If you aren't trained properly then would dismissal for non-capability be unf..
UK unfair dismissal laws require an employer to only dismiss their employee if they have a fair reason for doing so and if they follow a fair process.
Whilst much is made of the unfair grounds for dismissal, such as discrimination or a failure to respect employment rights, it can be difficult to know what would constitute a ‘fair’ reason for termination.
Unsatisfactory conduct and non-capability are the two main ‘fair’ grounds for dismissal.
Non-capability encompasses a relatively broad range of aspects of the employee’s factors that might contribute to an employee’s performance.
A ‘capability’ dismissal relates to an employer’s skill, aptitude, health or any other physical or mental quality. A capability dismissal might be a ‘fair’ reason for termination if the employee is either incapable or unwilling to carry out their job to the required standard. Their non-capability may be because they are not suitably qualified or otherwise do not have the required skills or aptitude for the job. Or, it may be because they are ill and unable to attend work regularly or to perform their job correctly while at work.
However, although non-capability can be a fair reason for dismissal, the employer must nonetheless still follow a proper process in making a dismissal on this basis, this usually requires the employee to have been given warning of their unsatisfactory performance and given an opportunity to improve their performance.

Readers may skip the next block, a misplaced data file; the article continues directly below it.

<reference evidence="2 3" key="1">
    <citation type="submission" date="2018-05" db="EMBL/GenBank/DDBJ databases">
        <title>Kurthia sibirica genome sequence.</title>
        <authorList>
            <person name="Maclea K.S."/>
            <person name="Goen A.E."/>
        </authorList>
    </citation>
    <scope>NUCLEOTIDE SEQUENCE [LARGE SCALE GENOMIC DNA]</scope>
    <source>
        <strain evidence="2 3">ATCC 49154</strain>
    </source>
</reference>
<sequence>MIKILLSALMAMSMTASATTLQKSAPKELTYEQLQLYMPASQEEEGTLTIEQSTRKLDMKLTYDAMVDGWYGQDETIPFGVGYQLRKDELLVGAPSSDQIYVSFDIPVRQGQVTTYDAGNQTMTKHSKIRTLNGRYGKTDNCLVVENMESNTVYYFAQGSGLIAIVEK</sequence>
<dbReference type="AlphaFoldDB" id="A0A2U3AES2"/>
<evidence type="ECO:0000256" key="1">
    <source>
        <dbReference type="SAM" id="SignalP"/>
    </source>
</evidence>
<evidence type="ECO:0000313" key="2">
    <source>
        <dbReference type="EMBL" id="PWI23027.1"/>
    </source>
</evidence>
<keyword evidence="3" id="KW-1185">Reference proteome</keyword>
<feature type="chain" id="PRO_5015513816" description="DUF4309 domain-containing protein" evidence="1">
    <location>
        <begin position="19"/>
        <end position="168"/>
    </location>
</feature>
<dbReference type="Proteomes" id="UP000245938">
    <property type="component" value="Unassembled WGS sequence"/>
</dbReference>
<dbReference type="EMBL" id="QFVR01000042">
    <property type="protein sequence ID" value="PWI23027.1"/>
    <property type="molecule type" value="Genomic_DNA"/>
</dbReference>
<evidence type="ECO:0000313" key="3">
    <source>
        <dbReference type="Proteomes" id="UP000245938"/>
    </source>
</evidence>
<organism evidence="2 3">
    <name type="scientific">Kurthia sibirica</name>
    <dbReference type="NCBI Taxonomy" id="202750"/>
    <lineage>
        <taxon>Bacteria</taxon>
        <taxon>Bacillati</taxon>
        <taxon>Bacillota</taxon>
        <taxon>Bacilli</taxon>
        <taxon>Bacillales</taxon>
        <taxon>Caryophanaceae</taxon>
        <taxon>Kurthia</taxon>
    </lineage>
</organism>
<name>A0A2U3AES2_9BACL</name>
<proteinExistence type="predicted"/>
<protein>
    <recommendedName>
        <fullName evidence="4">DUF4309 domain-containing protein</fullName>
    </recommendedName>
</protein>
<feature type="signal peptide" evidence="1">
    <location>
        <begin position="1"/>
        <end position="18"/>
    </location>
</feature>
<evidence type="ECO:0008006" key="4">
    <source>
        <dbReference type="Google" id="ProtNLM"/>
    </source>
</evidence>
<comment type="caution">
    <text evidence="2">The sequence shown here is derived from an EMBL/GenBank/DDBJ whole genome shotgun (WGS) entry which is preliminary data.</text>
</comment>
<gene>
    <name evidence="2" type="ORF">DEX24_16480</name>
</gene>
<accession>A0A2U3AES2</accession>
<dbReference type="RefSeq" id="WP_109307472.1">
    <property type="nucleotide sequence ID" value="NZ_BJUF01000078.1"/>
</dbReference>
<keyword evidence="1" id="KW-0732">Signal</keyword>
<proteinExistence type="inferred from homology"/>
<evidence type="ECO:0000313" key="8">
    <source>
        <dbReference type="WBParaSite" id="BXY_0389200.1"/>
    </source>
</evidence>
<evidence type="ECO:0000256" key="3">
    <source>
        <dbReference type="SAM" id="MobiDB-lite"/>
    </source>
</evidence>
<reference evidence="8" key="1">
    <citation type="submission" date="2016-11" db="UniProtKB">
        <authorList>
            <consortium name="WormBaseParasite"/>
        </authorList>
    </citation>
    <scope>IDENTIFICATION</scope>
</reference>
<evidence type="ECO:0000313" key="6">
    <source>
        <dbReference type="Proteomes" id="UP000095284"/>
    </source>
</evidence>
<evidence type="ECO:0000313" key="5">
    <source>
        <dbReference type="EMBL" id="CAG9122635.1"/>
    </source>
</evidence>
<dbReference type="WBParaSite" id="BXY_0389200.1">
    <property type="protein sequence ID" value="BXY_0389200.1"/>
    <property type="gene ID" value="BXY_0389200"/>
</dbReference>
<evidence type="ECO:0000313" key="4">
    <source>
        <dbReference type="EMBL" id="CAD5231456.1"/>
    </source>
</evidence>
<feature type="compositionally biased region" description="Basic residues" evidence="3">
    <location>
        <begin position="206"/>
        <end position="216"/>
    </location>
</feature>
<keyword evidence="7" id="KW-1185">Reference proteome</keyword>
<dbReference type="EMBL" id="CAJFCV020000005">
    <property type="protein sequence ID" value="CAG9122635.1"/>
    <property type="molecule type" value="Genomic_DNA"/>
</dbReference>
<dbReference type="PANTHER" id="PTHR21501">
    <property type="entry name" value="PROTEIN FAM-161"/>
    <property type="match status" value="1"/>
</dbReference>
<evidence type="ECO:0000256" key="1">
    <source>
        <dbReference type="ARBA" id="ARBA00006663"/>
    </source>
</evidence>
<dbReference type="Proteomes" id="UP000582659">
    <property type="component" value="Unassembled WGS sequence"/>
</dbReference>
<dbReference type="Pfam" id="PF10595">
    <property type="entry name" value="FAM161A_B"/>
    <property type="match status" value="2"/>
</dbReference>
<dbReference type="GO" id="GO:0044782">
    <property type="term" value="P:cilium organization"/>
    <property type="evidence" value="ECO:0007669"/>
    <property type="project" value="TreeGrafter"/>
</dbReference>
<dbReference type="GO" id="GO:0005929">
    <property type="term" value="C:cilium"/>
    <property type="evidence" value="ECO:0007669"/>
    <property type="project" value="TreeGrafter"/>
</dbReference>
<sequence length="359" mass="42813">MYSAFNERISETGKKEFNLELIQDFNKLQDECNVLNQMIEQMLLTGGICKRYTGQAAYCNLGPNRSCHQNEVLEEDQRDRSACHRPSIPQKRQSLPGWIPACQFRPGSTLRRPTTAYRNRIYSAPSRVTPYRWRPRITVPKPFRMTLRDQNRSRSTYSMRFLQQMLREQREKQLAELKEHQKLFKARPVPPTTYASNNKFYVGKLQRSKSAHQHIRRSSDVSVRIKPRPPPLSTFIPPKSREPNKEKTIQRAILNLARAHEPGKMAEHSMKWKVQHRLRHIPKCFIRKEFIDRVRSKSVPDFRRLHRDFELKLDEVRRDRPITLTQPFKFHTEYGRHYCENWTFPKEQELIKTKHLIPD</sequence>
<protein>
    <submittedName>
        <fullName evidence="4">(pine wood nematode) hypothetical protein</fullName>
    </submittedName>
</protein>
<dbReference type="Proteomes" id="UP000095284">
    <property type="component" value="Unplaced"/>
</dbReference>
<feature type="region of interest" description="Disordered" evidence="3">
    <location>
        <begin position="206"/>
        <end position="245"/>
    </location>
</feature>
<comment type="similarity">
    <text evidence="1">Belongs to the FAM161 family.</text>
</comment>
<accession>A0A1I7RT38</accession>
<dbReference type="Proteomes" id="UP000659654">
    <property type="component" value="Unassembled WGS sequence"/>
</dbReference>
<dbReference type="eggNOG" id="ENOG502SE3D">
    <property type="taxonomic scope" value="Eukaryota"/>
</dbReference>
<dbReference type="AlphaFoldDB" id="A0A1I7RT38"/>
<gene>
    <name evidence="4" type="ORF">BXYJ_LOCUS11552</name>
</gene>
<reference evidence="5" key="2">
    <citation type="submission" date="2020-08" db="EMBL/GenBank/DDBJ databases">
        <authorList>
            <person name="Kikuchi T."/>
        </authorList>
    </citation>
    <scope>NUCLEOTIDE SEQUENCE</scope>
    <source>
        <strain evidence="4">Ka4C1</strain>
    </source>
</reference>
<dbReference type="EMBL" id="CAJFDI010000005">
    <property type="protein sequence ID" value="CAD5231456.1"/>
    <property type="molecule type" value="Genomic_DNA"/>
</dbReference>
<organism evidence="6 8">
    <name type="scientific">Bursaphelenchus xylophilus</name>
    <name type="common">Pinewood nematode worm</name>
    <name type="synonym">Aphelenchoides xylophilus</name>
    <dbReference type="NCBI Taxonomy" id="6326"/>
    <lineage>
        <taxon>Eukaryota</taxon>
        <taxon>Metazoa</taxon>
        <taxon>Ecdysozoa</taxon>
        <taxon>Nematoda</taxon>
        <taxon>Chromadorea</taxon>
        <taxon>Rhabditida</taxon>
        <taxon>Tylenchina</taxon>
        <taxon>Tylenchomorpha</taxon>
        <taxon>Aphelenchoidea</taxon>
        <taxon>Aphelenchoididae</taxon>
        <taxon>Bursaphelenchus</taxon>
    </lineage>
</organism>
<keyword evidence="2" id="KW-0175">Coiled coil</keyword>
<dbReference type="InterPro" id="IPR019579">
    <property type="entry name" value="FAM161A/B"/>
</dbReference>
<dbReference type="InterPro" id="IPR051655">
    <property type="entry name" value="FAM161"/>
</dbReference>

Employers must be particularly careful to follow a fair process when dismissing an employee on the basis of their health. Dismissals based on an employer’s health run the risk of falling foul of the UK’s non-discrimination laws as well as provisions regarding sick leave and medical needs. Therefore, when dismissing for health reasons it is advisable for an employer to get legal advice from an employment law solicitor.
Where the non-capability issue is regarding the aptitude or skill of the employee, the employer should carefully consider whether it has taken appropriate steps to ensure the employee receives training and support.
If you have been dismissed for your alleged non-capability, you may wish to seek legal advice from an employment law solicitor.